Mine Action is a Protection “Area of Responsibility” (AoR). This means that it is not a designated global cluster like other sectors, but is an ‘Area of Responsibility‘ under the Protection cluster. This is similar to the Child Protection, Gender Based Violence, and Housing Land and Property sectors. However, unlike Child Protection and Gender Based Violence, there isn’t a clear ‘before’ and ‘after’ in the funding data in 2018 where the sector becomes ‘visible’. For these other two AoRs, data pre-2018 is unreliable and very small. However, for Mine Action, this is not really the case (at least pre-2017).
How much funding is the Mine Action sector forecast to receive in 2022?
Funding to the Mine Action sector is forecast to be between $132m and $178m in 2022. Our central estimate is $153m. For reference, the Mine Action sector received $54m last year.
This forecast is based on our 95% probability range. In other words, we are 95% sure that funding will be between $132m and $178m. Below are the other forecast ranges for the Mine Action sector. As we become less sure about our forecast, the range narrows. So for example, we think there’s a 50% probability that funding will be between $145m and $162m.
But we need to put this into context. What does the forecast mean in terms of reaching the funding that is required for the sector (also known as the funding requirement)? The total funding requirement globally is determined by how much is needed in each context. Given that we don’t have the information yet we have projected the funding required for 2022 and compared that to the funding forecast. If you hover over the donut below you’ll be able to see the chances of reaching 25%, 50%, 75%, and 100% of the funding that is required.
We think that it’s almost certain that the sector will receive 25% of funding required in 2022, but highly unlikely that it will receive 50% of what is required. The funding requirement is $332m – which is higher than any point in the last six years. This high requirement will make it difficult for the sector to half of what is needed in 2022.
How does the 2022 forecast compare to previous years?
Funding received by the Mine Action sector has fluctuated quite a bit in the last six years. Indeed, funding received had been in a cycle of ‘increase then decrease’. The sector is one of the more volatile in terms of funding received. Most other sectors with large changes in funding received mainly have an upward trajectory, with increases year-on-year (apart from Emergency Telecommunications).
However, we think that the sector will outperform previous years in 2022. We think that funding will be somewhere between 40% and 54% of the funding requirement.
The Mine Action sector funding requirement has increased over the last few years. The requirement rose to a six year high of $332m in 2022. Yet, the funding requirement is quite low compared to other sectors. Sectors with low funding requirements tend to be more volatile as they are dependent on a fewer number of contexts. Thus, if one context includes a funding requirement in one year, but then doesn’t in the next year, it has a greater impact on the change in the funding requirement.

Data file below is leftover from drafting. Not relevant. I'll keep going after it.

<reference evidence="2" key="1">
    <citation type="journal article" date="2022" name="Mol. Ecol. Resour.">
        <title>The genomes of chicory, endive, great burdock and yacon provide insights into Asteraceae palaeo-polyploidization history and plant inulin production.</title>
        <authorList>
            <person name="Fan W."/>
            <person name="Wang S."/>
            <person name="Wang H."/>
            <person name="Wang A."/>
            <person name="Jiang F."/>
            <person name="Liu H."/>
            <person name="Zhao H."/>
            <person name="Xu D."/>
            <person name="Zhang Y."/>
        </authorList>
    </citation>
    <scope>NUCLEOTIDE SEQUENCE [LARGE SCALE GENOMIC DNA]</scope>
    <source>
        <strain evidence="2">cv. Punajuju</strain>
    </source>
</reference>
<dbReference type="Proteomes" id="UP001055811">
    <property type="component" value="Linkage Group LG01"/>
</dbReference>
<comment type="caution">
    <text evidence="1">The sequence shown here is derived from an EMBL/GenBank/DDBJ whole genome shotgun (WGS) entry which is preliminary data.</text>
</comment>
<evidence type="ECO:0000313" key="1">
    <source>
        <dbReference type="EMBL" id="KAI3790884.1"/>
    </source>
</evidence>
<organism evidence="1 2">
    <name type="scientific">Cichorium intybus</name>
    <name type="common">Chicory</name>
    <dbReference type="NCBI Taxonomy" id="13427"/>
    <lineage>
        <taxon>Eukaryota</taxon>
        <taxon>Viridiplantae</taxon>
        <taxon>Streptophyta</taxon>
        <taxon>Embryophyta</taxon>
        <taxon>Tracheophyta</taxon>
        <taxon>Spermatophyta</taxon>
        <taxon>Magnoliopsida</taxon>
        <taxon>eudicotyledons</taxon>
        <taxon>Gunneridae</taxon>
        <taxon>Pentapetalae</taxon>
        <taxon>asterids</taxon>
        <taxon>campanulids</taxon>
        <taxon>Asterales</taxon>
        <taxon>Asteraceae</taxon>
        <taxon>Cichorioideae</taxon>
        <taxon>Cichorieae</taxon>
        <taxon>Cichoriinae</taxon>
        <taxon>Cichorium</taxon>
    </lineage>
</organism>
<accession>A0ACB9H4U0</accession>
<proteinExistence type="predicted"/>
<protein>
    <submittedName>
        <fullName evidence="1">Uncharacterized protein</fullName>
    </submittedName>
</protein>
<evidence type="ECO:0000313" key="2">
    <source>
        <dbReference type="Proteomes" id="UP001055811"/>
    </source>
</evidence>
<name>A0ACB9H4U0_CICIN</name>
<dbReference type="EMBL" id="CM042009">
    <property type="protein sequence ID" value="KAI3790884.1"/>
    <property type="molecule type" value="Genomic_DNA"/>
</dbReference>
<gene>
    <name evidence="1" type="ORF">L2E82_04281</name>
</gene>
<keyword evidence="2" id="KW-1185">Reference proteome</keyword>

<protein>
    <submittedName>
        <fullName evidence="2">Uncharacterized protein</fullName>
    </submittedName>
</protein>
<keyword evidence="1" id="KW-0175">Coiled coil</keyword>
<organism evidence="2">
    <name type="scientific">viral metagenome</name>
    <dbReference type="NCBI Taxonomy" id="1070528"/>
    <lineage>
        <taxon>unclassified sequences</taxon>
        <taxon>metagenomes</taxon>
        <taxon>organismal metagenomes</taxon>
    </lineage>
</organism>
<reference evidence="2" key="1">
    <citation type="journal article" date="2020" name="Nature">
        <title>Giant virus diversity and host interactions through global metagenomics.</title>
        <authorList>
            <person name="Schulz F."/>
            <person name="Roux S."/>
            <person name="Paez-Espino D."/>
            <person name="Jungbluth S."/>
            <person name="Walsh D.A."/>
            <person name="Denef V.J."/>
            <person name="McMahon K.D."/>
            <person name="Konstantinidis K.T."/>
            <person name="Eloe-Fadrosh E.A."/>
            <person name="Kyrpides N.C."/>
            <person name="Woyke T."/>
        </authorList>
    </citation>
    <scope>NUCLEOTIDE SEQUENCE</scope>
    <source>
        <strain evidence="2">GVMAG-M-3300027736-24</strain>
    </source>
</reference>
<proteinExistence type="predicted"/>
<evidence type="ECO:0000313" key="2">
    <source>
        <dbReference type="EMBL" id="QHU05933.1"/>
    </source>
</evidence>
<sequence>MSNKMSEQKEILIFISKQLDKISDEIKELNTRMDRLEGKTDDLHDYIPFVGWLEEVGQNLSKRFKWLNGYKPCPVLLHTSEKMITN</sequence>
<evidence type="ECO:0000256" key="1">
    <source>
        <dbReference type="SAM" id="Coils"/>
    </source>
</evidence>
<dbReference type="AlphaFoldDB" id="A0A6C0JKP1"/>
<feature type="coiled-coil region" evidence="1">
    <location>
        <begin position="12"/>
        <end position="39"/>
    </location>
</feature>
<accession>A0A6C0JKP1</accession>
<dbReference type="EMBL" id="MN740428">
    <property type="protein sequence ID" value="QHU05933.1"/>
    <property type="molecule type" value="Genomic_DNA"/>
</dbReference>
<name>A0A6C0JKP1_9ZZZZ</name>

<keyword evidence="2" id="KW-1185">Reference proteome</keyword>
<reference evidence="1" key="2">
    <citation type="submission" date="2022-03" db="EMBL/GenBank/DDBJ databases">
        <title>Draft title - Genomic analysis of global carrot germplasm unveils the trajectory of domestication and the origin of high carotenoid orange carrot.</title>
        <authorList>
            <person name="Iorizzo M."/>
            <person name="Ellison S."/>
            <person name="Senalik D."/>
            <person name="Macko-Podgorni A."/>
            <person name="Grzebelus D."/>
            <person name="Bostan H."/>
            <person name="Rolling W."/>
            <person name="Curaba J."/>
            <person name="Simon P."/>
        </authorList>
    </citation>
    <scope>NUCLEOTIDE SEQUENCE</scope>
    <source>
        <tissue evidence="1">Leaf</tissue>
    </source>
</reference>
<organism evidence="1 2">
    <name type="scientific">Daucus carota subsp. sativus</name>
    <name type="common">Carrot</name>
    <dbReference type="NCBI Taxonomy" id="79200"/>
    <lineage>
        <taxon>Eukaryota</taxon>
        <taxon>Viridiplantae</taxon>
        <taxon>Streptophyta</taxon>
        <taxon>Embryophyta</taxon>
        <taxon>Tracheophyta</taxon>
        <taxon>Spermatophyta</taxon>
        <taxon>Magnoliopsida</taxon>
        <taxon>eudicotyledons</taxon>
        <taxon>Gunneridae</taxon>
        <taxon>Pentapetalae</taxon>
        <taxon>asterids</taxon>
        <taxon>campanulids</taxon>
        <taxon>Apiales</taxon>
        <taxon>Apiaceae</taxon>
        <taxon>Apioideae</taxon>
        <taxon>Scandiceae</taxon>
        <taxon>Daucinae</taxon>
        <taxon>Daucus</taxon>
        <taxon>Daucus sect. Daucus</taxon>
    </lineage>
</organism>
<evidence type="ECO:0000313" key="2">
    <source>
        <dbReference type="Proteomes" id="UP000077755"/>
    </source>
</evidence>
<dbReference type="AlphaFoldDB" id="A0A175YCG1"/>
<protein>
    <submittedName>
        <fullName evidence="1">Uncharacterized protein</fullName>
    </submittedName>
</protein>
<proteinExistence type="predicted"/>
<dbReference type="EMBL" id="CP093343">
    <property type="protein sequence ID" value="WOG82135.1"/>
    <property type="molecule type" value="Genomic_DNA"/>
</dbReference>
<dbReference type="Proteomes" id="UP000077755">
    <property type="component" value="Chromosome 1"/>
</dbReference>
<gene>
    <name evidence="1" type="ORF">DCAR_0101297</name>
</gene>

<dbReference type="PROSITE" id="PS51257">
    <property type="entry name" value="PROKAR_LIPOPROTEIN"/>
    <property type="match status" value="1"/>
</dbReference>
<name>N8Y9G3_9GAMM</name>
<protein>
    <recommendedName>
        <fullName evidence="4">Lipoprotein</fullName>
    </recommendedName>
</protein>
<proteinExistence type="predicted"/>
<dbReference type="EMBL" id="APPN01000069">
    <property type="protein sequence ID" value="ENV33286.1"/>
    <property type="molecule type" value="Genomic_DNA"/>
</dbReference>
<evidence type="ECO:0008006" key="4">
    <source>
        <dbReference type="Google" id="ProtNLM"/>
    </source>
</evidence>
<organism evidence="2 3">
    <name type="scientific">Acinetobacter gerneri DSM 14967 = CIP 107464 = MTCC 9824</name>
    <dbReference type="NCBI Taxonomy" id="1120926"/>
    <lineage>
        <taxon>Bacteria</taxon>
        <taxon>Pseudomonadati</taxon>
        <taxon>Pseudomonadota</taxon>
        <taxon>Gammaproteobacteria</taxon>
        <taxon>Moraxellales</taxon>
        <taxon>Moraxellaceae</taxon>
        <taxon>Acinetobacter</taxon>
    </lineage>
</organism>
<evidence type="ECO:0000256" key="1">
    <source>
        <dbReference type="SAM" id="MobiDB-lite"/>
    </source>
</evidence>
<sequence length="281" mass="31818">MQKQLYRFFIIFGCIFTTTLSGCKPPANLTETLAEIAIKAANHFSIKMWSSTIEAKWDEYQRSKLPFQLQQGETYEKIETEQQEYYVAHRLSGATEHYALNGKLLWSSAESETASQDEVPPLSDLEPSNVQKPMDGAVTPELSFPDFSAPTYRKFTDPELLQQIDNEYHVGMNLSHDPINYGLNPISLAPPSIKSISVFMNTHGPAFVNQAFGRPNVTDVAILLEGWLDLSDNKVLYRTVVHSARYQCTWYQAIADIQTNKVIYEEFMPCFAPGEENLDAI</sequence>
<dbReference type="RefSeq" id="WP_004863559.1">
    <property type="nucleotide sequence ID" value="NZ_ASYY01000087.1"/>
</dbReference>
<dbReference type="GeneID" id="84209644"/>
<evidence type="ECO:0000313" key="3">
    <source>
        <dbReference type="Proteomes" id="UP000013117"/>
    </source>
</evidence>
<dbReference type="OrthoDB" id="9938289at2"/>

What’s most remarkable is that there was no funding gap in 2019. This is a great achievement, and is one of only two times in the 2016 to 2020 period where this happened, the other being Emergency Telecommunications in 2017.
This also isn’t the first time we’ve mentioned the Emergency Telecommunications sector. It could be that sectors with a low amount of funding, i.e. below $100m, share similar characteristics: fewer contexts, thus more volatile funding requirements, more volatile funding into the sector, but also more likely to hit the holy grail of 100% funding requirement met.
Given that the sector opened up a big funding gap in 2020, which continued in 2021, the question is whether this will continue for a third year running? We’ve defined two consecutive years of a growing funding gap as a ‘real humanitarian recession’ in this story. Therefore, with two years already of a growing funding gap, will the Mine Action sector stay in recession?
We think that it’s almost certain that the sector will experience real growth this year (closing the funding gap), with only a remote chance of a continuation of the humanitarian recession for the Mine Action sector in 2022.
How does the 2022 forecast compare to other sectors?
We’re fairly sure that the Mine Action sector will rank 14th of the sectors in terms of funding received in 2022. The sector is fairly low value (in monetary terms) compared to others. It’s quite unlikely that funding will drop as low as Emergency Telecommunications.
The current state of things